Thank you for choosing Tufts Medical Center's GI Motility Service. We have provided the below instructions to ensure that your time in our care is as pleasant and safe as possible. Please read all instructions carefully before your 24-hour PH impedence monitoring procedure as these directions are critical to your health and safety.
The procedure and what to expect
Your physician has ordered this 24-hour PH monitoring test. This test is used to assess the likelihood of gastroesophageal reflux disease and to determine the effectiveness of medications that prevent acid reflux. This study measures the amount of acid refluxing or “backing up” from the stomach into the esophagus (food pipe).
Esophageal pH monitoring is used in several situations to assess for gastroesophageal reflux disease (GERD). The first is to evaluate typical symptoms of GERD such as heartburn and regurgitation that do not respond to treatment with medications. The second is when there are atypical symptoms of GERD such as chest pain, coughing, wheezing, hoarseness, or sore throat. In this situation, it is not clear if the symptoms are due to gastroesophageal reflux. Occasionally, this study can be used to monitor the effectiveness of medications used to treat GERD. This study is often also used as part of a preoperative evaluation before surgery.
The nose is numbed for a short time. A thin wire-sized catheter is placed into one nostril, down the back of the throat, and into the esophagus as the patient swallows. The tip of the catheter contains a sensor that senses acid. The sensor is positioned in the esophagus so that it is just above the lower esophageal sphincter, a specialized area of esophageal muscle that lies at the junction of the esophagus and stomach and prevents acid from refluxing back up into the esophagus. Sometimes the probe has other pH sensors to measure pH in the stomach and in the upper esophagus and nonacid reflux using special sensors (impedance sensors). These extra sensors do not change the size of the small catheter. Placing the probe takes approximately 10 minutes. No sedation is necessary. The other end of the small catheter comes out the nose and is connected to a small battery recorder that is worn on a strap over the shoulder. The patient is sent home with the catheter and recorder in place.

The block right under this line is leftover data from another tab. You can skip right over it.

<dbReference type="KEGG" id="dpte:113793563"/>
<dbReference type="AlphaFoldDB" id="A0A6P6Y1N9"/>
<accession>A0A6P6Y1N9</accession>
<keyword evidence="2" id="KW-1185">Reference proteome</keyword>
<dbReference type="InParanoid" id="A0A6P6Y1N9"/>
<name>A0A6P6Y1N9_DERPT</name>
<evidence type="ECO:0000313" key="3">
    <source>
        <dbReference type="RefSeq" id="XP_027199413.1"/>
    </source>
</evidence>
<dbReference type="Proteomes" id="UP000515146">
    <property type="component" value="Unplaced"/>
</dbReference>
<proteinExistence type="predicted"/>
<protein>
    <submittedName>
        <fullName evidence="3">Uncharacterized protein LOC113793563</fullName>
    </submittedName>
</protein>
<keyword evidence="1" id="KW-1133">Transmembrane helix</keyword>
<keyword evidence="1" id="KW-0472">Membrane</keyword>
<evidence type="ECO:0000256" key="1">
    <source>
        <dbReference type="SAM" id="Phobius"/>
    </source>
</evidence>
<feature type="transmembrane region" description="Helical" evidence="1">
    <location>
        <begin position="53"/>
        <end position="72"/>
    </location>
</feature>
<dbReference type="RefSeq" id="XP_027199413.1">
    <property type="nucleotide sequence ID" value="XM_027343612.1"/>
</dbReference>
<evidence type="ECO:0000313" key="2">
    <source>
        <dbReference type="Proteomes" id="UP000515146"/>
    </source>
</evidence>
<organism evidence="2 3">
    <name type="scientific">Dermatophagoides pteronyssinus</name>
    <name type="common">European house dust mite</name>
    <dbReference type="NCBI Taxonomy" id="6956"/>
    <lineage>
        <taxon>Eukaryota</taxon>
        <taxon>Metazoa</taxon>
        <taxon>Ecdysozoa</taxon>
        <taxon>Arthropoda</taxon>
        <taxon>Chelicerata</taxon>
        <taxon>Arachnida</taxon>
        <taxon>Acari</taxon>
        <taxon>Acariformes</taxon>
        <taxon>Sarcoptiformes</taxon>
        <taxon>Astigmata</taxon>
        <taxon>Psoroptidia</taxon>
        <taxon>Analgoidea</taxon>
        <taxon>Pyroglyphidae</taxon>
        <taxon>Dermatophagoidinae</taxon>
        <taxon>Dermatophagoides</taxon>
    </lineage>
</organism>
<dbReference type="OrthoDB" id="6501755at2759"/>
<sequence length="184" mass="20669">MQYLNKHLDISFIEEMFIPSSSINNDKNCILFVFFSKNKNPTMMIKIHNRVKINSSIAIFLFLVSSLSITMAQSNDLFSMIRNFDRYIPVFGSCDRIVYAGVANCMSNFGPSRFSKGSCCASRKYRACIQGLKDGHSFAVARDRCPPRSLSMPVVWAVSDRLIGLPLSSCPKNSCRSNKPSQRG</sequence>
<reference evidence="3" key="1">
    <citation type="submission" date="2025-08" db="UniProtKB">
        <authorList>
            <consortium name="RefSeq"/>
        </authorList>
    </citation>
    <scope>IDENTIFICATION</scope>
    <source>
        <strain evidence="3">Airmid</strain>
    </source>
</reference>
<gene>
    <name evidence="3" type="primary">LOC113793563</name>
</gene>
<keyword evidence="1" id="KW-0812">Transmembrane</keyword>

During the 24 hours that the catheter is in place, the patient goes about his/her usual activities, for example, eating, sleeping, and working. Meals, periods of sleep, and symptoms are recorded by the patient in a diary and by pushing buttons on the recorder. The diary helps the doctor to interpret the results.
THE PATIENT RETURNS THE NEXT MORNING FOR REMOVAL OF THE CATHETER.
After the catheter is removed, the data from the recorder is downloaded into a computer and analyzed. There are very few side effects of esophageal pH monitoring. There may be mild discomfort in the back of the throat while the catheter is in place. The vast majority of patients have no difficulty eating, sleeping, or going about their daily activities. Most patients, however, prefer not to go to work because they feel self-conscious about the catheter protruding from their nose.
Planning for your appointment
The Tufts Medical Center GI Motility Service is located on the third floor in the Proger building. To find information on directions, parking and our campus map, visit the hospital locations and directions page >
Plan to spend about an hour in our unit for your procedure. We will do everything possible to avoid a delay, but emergencies may interrupt the schedule.
When preparing to come to the Medical Center for your appointment, please be sure to first:
- Be sure you have an insurance referral, if required by your insurance company.
- Be prepared to pay any co-payment on the day of your procedure.
- Please bring the following items with you:
- Your completed medical questionnaire and list of medication(s).
- Your hospital card.
If you are unable to keep your appointment, please call us at least 48 hours in advance to re-schedule: 617-636-0142.